America's experience in Vietnam continues to figure prominently in debates over strategy and defense and within the discourse on the identity of the United States as a nation. Through fifteen essays rooted in recent scholarship, The Columbia History of the Vietnam War is a chronological and critical collective history central to any discussion of America's interests abroad. David Anderson opens with an essay on the Vietnam War's major themes and enduring relevance. Mark Philip Bradley (University of Chicago) reexamines the rise of Vietnamese revolutionary nationalism and the Vietminh-led war against French colonialism. Richard Immerman (Temple University) revisits Eisenhower's and Kennedy's efforts at nation-building in South Vietnam. Gary Hess (Bowling Green State University) reviews America's military commitment under Kennedy and Johnson, and Lloyd Gardner (Rutgers University) investigates the motivations behind Johnson's escalation of force. Robert McMahon (Ohio State University) focuses on the pivotal period before and after the Tet Offensive, and Jeffrey Kimball (Miami University) makes sense of Nixon's paradoxical decision to end U. S. intervention while pursuing a destructive air war. John Prados (National Security Archive) and Eric Bergerud (Naval Postgraduate School) devote their essays to America's military strategy. Helen Anderson (California State University, Monterey Bay) and Robert Brigham (Vassar College) explore the war's impact on Vietnamese women and urban culture. Melvin Small (Wayne State University) recounts the domestic tensions created by America's involvement in Vietnam, and Kenton Clymer (Northern Illinois University) follows the spread of the war to Laos and Cambodia. Concluding essays by Robert Schulzinger (University of Colorado) and George Herring (University of Kentucky) trace the legacy of the war within Vietnamese and American contexts and diagnose the symptoms of the "Vietnam Syndrome" evident in later U. S. foreign policy debates.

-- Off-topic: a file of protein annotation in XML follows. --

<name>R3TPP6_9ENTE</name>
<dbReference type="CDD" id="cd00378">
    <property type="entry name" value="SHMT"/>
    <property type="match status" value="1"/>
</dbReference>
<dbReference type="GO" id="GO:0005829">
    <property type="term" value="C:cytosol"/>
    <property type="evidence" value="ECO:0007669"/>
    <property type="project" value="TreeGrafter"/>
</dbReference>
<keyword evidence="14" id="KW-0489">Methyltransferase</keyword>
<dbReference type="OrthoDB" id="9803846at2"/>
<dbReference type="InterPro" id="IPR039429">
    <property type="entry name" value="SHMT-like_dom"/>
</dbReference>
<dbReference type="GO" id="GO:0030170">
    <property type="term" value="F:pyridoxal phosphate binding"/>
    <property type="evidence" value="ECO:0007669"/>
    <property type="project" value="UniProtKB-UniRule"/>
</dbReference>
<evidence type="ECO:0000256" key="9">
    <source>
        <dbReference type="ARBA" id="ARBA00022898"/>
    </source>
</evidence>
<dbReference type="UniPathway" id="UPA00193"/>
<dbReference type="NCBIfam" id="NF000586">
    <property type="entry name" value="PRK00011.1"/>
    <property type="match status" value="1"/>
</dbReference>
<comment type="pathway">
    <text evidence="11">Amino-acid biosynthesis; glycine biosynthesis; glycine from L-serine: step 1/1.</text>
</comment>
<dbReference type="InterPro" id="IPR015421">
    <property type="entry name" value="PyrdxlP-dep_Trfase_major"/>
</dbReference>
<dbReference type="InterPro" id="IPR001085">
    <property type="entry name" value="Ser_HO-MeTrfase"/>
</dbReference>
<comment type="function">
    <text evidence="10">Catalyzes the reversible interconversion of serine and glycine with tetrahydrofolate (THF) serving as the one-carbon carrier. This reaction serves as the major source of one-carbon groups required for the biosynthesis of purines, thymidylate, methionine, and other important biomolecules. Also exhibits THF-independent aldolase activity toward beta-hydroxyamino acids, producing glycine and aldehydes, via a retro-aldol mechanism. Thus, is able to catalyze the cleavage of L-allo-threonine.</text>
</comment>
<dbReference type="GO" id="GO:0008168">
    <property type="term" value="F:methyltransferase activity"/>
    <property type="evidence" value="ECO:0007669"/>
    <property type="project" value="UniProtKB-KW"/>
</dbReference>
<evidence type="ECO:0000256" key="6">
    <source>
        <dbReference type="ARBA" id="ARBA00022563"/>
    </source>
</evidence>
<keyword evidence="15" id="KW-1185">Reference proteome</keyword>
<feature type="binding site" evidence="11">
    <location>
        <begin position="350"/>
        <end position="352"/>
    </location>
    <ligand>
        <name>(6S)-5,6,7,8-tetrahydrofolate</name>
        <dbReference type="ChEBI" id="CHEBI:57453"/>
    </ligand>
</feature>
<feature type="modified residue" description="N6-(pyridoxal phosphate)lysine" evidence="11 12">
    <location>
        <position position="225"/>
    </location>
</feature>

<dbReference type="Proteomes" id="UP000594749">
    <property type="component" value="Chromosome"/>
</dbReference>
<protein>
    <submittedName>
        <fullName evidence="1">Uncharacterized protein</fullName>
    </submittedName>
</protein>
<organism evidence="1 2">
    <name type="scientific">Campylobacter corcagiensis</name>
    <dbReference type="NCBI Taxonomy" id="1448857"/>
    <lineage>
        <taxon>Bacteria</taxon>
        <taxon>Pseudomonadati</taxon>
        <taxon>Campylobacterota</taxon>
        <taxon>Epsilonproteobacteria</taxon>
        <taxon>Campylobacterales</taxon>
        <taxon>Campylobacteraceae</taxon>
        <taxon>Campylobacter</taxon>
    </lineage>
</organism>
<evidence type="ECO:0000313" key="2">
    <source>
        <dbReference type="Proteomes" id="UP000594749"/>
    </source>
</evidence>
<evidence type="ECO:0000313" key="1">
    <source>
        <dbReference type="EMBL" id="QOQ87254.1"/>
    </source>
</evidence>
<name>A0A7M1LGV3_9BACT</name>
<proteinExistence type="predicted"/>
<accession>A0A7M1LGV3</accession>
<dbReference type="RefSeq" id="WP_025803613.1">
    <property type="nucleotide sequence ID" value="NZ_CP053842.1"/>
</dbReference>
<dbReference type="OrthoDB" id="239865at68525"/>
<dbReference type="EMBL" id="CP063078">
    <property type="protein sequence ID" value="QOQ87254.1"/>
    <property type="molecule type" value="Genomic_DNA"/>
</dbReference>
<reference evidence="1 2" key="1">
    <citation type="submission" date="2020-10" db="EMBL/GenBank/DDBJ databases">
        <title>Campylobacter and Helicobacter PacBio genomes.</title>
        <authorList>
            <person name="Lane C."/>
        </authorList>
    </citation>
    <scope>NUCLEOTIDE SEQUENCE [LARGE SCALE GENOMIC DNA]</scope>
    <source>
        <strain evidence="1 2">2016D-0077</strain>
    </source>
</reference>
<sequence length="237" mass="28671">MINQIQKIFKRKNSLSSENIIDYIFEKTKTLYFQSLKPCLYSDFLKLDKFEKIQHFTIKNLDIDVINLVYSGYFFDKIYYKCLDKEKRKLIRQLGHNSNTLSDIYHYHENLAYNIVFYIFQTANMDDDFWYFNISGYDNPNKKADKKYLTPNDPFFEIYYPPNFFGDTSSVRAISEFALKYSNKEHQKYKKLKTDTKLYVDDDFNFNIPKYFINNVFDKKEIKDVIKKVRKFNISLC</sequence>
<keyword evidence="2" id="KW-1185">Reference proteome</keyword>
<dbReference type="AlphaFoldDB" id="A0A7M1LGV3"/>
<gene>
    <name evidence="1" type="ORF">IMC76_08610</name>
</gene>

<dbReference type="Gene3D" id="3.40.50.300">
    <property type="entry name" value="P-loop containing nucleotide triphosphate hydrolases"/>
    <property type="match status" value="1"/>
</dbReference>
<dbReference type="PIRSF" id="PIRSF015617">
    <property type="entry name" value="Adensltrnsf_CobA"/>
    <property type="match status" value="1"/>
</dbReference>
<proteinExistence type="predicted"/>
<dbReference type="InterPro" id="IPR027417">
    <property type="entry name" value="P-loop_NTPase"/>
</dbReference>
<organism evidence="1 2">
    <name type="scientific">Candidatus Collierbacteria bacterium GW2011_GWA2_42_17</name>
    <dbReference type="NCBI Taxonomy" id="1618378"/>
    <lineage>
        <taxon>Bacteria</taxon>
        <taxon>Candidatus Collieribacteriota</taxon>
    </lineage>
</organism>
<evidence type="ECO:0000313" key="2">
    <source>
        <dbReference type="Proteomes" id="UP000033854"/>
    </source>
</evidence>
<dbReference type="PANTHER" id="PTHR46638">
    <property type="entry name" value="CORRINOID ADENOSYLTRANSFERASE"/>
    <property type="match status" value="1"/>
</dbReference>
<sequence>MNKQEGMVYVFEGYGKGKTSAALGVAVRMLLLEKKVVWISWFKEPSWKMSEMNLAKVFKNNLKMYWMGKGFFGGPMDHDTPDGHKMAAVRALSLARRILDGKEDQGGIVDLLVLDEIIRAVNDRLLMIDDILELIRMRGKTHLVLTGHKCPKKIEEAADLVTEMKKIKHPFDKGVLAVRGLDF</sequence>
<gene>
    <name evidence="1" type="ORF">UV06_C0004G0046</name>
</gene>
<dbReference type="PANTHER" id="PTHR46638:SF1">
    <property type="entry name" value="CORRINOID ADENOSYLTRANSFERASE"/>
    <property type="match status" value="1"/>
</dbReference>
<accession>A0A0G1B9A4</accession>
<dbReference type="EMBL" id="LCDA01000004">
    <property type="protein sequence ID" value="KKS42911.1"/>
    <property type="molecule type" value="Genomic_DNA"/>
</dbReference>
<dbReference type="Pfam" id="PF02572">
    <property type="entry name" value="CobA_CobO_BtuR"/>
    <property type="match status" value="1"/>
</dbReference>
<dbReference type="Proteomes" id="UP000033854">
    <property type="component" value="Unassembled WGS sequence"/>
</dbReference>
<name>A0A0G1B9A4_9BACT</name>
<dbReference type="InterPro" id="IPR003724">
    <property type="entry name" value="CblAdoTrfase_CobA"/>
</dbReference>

Richard Popkin has assembled sixty-three leading scholars to forge a highly approachable chronological account of the development of Western philosophical traditions. From Plato to Wittgenstein and from Aquinas to Heidegger, this volume provides lively, in-depth, and up-to-date historical analysis of all the key figures, schools, and movements of Western philosophy. Each chapter includes an introductory essay, and Popkin provides notes that draw connections among the separate articles. The rich bibliographic information the and the indexes of names and terms make the volume a valuable resource.